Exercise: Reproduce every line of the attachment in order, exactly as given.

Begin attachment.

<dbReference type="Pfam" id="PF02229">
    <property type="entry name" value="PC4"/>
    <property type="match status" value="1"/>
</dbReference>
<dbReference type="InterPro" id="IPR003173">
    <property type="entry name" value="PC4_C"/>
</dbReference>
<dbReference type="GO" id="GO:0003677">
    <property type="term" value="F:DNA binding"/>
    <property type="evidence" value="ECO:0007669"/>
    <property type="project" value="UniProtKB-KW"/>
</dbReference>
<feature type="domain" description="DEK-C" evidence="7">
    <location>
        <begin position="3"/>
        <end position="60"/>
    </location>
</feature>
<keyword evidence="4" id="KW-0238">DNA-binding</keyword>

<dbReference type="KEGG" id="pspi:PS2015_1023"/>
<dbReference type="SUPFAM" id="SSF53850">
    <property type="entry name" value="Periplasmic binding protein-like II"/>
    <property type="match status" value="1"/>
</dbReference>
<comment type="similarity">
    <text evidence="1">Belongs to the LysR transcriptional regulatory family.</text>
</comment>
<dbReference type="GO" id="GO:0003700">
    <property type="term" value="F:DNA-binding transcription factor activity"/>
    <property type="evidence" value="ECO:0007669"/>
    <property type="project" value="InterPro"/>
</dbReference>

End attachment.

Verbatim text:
<dbReference type="Pfam" id="PF02229">
    <property type="entry name" value="PC4"/>
    <property type="match status" value="1"/>
</dbReference>
<dbReference type="InterPro" id="IPR003173">
    <property type="entry name" value="PC4_C"/>
</dbReference>
<dbReference type="GO" id="GO:0003677">
    <property type="term" value="F:DNA binding"/>
    <property type="evidence" value="ECO:0007669"/>
    <property type="project" value="UniProtKB-KW"/>
</dbReference>
<feature type="domain" description="DEK-C" evidence="7">
    <location>
        <begin position="3"/>
        <end position="60"/>
    </location>
</feature>
<keyword evidence="4" id="KW-0238">DNA-binding</keyword>

<dbReference type="KEGG" id="pspi:PS2015_1023"/>
<dbReference type="SUPFAM" id="SSF53850">
    <property type="entry name" value="Periplasmic binding protein-like II"/>
    <property type="match status" value="1"/>
</dbReference>
<comment type="similarity">
    <text evidence="1">Belongs to the LysR transcriptional regulatory family.</text>
</comment>
<dbReference type="GO" id="GO:0003700">
    <property type="term" value="F:DNA-binding transcription factor activity"/>
    <property type="evidence" value="ECO:0007669"/>
    <property type="project" value="InterPro"/>
</dbReference>